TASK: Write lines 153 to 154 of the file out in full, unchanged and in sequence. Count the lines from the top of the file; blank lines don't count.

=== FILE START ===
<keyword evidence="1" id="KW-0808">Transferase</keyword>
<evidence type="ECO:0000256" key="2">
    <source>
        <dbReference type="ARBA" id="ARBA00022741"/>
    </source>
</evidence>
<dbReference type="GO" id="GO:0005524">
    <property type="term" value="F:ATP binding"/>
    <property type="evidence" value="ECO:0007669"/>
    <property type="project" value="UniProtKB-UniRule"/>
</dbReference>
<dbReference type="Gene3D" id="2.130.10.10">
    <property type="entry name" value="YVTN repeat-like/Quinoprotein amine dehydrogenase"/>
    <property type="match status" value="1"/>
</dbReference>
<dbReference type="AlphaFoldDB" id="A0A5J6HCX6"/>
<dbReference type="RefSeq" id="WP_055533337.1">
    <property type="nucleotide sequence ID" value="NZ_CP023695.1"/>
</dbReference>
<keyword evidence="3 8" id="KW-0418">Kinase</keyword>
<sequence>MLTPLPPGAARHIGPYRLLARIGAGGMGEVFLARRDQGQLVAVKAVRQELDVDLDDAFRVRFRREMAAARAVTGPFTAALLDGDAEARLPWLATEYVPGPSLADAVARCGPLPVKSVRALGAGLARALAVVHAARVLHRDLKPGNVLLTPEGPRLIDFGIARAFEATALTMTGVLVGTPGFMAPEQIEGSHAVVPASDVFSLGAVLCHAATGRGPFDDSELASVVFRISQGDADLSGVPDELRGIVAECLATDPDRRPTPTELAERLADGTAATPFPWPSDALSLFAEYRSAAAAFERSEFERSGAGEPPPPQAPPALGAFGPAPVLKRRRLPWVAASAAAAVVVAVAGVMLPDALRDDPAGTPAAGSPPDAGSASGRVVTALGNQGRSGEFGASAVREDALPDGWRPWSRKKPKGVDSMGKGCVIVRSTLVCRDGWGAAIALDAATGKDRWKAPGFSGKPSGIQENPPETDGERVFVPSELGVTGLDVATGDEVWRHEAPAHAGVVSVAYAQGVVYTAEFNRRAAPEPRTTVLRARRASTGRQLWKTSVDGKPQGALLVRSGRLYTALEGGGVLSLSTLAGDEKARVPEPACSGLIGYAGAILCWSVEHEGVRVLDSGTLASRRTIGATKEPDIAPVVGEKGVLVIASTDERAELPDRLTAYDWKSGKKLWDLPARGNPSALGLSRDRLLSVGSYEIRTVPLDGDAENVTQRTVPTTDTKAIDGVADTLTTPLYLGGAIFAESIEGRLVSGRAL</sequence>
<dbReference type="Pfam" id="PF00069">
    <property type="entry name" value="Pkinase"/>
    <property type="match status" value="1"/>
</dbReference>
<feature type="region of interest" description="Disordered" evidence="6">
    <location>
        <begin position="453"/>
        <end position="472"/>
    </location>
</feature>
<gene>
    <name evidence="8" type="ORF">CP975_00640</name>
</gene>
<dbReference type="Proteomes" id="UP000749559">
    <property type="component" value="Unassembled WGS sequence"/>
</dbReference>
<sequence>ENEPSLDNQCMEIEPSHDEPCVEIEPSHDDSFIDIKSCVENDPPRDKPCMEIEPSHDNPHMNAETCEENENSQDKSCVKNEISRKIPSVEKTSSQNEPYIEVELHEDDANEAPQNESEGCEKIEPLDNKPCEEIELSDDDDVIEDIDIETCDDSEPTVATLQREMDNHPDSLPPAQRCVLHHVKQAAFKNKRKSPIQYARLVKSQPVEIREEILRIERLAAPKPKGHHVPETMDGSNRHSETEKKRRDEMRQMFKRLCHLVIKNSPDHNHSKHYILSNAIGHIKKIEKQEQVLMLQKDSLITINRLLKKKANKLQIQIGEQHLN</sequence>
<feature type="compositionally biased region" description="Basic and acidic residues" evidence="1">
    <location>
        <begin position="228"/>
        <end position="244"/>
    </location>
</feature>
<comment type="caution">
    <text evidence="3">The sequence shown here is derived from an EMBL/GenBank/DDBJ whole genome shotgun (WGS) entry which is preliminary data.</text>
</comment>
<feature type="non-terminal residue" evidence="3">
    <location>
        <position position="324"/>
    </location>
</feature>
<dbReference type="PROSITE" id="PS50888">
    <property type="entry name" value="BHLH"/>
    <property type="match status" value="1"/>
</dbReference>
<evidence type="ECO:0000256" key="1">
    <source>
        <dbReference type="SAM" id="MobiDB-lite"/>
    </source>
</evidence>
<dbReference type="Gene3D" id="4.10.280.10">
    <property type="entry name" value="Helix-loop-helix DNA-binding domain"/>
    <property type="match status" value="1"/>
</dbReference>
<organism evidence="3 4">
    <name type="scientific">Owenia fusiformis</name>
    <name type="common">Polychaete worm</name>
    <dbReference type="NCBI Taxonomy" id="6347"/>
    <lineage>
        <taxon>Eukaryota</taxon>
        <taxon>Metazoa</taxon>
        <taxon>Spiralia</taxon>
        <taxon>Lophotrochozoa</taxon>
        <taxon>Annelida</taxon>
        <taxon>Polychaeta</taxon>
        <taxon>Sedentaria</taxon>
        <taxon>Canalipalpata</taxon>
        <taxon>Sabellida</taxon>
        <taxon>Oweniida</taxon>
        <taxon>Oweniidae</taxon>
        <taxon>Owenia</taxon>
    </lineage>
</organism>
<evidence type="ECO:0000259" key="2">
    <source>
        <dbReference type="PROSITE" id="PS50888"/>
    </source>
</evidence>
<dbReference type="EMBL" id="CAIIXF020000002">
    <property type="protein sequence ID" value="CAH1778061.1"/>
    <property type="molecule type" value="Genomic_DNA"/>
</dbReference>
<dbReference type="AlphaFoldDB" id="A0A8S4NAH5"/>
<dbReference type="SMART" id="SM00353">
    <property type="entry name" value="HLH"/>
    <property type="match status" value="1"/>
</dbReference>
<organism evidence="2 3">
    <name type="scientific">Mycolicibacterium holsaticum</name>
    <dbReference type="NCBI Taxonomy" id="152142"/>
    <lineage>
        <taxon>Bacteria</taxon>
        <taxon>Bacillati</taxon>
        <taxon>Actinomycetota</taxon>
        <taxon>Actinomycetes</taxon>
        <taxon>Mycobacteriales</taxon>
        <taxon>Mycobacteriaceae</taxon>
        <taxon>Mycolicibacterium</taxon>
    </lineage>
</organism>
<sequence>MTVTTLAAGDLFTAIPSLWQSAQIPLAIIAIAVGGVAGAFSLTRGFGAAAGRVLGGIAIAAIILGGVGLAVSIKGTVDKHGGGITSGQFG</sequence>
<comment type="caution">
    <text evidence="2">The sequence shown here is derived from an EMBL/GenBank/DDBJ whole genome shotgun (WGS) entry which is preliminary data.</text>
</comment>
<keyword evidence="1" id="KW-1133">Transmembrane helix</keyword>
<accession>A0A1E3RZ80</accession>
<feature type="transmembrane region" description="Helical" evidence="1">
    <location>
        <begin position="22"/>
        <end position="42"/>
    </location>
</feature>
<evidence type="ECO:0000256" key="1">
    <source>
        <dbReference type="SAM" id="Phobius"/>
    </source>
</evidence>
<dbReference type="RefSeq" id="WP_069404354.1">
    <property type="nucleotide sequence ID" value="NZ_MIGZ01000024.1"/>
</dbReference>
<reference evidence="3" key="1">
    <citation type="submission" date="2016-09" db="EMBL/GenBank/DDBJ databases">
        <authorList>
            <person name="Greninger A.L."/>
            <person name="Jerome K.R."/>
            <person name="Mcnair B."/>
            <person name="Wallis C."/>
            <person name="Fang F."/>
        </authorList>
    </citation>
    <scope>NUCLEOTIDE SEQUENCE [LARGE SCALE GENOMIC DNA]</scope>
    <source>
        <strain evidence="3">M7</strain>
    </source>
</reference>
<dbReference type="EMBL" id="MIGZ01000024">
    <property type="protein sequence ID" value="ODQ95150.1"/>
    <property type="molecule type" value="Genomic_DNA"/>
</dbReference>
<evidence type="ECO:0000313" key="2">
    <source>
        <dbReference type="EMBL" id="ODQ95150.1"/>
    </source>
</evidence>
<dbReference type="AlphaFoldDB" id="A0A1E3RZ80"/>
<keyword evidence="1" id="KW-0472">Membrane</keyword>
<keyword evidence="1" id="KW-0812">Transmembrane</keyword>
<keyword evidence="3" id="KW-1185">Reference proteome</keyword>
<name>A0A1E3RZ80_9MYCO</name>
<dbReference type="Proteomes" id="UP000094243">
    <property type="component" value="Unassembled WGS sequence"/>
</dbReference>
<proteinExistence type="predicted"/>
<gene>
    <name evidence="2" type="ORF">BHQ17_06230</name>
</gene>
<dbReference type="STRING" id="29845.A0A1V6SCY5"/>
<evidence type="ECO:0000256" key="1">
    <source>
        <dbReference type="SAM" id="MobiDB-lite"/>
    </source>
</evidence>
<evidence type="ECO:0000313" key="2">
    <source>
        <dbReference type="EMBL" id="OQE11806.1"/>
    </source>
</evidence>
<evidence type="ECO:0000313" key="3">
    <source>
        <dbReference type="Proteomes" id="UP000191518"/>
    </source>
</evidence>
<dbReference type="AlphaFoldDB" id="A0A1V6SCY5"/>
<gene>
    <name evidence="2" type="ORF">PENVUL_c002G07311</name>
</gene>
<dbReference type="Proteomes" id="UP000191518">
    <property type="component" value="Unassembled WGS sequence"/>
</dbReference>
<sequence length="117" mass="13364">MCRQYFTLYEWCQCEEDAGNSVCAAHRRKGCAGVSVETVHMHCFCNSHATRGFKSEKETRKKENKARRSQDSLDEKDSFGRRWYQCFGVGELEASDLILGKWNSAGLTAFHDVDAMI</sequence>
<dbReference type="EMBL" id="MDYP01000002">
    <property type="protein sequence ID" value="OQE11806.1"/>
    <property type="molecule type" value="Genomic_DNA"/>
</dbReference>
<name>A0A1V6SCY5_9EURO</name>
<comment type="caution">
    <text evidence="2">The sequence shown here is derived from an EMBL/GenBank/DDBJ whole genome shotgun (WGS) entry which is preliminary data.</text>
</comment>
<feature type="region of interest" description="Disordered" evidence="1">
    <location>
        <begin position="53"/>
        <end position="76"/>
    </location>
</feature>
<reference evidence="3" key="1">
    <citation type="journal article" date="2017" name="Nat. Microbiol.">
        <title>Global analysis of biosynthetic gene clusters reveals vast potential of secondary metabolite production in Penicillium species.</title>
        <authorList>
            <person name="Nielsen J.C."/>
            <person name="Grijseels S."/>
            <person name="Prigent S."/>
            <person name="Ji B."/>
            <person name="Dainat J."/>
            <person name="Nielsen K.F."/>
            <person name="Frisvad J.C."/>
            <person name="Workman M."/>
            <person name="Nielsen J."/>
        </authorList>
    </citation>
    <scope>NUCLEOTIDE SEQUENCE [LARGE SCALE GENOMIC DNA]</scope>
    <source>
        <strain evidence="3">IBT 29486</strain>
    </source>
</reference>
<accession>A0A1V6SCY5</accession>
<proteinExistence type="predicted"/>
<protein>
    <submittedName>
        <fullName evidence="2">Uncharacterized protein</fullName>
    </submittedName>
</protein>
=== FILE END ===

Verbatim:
        <dbReference type="EMBL" id="ODQ95150.1"/>
    </source>